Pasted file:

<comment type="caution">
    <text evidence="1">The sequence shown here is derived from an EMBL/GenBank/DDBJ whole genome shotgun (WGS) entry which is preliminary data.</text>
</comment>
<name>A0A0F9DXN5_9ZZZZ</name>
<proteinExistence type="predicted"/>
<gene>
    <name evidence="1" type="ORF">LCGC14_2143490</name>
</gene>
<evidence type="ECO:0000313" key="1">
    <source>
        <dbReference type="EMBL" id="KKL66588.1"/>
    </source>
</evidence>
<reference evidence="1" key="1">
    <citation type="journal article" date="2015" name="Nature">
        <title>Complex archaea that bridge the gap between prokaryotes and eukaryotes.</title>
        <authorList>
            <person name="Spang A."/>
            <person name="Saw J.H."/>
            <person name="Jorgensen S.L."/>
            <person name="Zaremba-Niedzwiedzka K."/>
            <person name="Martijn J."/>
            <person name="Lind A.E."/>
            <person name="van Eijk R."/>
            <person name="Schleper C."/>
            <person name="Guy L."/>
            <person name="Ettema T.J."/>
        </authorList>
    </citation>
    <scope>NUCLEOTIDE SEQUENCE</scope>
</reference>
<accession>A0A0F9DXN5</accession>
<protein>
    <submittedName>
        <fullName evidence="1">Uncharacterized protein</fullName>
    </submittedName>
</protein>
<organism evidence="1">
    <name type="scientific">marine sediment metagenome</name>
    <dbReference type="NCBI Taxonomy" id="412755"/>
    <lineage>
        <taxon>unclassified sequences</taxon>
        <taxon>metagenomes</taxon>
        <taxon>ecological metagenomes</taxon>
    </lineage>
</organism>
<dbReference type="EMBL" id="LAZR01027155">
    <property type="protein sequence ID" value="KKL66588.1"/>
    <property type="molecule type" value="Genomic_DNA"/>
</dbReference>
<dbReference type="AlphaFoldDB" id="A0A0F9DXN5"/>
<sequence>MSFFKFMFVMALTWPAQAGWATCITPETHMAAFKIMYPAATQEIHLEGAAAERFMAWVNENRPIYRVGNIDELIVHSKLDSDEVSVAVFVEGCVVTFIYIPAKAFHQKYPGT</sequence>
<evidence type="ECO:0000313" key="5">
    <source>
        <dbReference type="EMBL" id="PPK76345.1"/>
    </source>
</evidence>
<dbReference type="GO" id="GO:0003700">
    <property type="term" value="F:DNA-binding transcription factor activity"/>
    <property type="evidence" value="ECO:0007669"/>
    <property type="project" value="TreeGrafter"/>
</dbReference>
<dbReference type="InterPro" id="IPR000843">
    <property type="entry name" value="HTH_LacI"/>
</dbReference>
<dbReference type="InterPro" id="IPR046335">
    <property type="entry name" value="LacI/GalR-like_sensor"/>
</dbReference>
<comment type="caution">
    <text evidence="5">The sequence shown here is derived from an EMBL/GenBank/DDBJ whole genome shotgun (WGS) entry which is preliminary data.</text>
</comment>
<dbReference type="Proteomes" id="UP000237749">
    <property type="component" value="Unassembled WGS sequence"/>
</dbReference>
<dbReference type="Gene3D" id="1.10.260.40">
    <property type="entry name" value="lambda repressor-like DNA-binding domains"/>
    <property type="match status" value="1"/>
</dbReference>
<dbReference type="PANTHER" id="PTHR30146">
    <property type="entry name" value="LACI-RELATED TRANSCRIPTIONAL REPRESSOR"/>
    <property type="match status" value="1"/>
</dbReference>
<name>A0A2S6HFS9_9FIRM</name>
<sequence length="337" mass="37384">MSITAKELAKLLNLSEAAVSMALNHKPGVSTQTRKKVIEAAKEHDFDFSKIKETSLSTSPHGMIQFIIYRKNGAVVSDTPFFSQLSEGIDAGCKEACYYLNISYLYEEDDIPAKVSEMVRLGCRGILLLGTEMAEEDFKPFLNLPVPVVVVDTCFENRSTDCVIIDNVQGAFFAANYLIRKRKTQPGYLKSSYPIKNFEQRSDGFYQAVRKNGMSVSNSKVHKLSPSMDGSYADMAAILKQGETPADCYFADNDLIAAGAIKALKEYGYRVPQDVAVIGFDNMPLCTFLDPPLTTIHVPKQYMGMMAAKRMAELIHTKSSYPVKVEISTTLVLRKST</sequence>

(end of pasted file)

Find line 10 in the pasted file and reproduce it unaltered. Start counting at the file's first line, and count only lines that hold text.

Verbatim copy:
    <source>